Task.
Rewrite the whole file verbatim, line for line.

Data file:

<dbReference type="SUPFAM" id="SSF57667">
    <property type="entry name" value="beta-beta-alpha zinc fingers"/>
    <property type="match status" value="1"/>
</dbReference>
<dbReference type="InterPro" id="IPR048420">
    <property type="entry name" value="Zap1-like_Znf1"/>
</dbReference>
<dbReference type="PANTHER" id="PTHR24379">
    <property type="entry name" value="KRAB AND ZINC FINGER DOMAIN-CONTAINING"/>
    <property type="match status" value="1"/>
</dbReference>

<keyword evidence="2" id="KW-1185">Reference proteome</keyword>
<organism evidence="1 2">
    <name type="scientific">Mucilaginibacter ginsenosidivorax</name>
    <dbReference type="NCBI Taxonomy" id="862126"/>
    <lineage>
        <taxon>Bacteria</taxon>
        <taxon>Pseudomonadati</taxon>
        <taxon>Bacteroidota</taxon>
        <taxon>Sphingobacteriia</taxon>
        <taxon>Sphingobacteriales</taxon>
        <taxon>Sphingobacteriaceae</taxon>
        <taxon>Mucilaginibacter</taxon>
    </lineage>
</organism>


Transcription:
<dbReference type="SUPFAM" id="SSF57667">
    <property type="entry name" value="beta-beta-alpha zinc fingers"/>
    <property type="match status" value="1"/>
</dbReference>
<dbReference type="InterPro" id="IPR048420">
    <property type="entry name" value="Zap1-like_Znf1"/>
</dbReference>
<dbReference type="PANTHER" id="PTHR24379">
    <property type="entry name" value="KRAB AND ZINC FINGER DOMAIN-CONTAINING"/>
    <property type="match status" value="1"/>
</dbReference>

<keyword evidence="2" id="KW-1185">Reference proteome</keyword>
<organism evidence="1 2">
    <name type="scientific">Mucilaginibacter ginsenosidivorax</name>
    <dbReference type="NCBI Taxonomy" id="862126"/>
    <lineage>
        <taxon>Bacteria</taxon>
        <taxon>Pseudomonadati</taxon>
        <taxon>Bacteroidota</taxon>
        <taxon>Sphingobacteriia</taxon>
        <taxon>Sphingobacteriales</taxon>
        <taxon>Sphingobacteriaceae</taxon>
        <taxon>Mucilaginibacter</taxon>
    </lineage>
</organism>